The impact of Brexit on the City of London and UK financial services
Monday, 26 March 2018
An article written by the Reader in Commercial Law at Oxford Brookes University School of Law has been cited by the European Parliament’s Constitutional Division as recommended reading for members of the body.
Dr Scott Morrison published an article in January 2018 in International Company and Commercial Law Review entitled ‘Third-country equivalence: a Brexit scenario for UK financial services.’ It analyses ways forward for British financial institutions post-Brexit.
The European Parliament recommended the article to its members in preparation for the plenary debate ‘Guidelines on the framework of future EU-UK relations’ held in Strasbourg on 13 March 2018. The Parliament's Constitutional Affairs Division highlighted the originality, constitutional importance and scholarly character of the article.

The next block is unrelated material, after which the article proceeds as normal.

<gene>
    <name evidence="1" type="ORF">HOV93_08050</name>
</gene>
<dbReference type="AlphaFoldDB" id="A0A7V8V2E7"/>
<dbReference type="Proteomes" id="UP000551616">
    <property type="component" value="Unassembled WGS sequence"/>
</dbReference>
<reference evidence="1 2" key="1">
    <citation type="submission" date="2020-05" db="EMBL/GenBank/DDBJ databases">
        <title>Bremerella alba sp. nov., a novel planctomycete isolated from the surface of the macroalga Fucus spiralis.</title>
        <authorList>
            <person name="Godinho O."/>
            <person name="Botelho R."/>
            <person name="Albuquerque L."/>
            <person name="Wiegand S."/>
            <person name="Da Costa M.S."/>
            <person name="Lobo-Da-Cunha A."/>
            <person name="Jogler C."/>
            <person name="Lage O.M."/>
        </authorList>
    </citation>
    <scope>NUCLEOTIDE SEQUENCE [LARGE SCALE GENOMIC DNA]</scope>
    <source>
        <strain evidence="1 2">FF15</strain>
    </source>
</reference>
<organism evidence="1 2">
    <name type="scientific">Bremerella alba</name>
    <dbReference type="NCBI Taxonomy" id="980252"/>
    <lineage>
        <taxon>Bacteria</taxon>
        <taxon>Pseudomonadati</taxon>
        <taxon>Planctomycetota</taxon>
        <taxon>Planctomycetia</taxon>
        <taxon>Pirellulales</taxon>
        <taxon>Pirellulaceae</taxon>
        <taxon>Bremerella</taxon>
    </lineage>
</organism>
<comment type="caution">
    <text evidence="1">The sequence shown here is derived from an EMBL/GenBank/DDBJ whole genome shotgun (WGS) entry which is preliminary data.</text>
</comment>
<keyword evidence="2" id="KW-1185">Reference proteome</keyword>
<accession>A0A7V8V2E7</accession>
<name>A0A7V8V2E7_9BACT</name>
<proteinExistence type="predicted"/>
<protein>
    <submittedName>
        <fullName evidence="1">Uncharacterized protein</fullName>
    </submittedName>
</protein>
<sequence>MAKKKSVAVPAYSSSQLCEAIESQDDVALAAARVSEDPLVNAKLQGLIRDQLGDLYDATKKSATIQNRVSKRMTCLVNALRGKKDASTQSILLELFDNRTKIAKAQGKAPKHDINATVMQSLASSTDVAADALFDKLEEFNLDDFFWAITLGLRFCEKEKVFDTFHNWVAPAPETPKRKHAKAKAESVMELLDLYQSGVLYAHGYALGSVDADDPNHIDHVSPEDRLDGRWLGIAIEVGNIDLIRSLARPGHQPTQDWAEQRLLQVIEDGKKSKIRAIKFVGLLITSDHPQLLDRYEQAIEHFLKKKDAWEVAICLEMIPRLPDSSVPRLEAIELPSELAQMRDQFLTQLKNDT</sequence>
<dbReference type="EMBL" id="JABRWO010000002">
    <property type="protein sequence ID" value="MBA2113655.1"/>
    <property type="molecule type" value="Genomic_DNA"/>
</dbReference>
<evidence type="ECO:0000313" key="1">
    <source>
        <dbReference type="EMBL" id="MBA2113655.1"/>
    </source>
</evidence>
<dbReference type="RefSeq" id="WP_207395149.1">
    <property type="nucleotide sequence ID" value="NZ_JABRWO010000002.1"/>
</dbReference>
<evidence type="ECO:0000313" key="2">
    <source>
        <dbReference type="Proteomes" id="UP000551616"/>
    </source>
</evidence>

Dr Scott Morrison commented: “Once the UK leaves the EU, it will be considered a 'third country’, like any other non-EU country such as the US or Japan. Currently third countries can and have successfully applied to find their regulatory regimes 'equivalent' to those of the EU. Therefore they are entitled to offer those financial services inside the EU without further regulatory or compliance checks. This article considers whether UK-based financial institutions will be able to continue offering services in the EU post-Brexit. In particular it analyses the advantages and disadvantages entailed by third-country equivalence.”
‘Third-country equivalence: a Brexit scenario for UK financial services’ was published in the International Company and Commercial Law Review, Volume 29, Issue 1, 2018. Further information and Scott’s research and recent publications can be found on his staff page.
Image: The pro-EU march from Hyde Park to Westminster in London on March 25, 2017, to mark 60 years since the EU's founding agreement, the Treaty of Rome. Credit: Ilovetheeu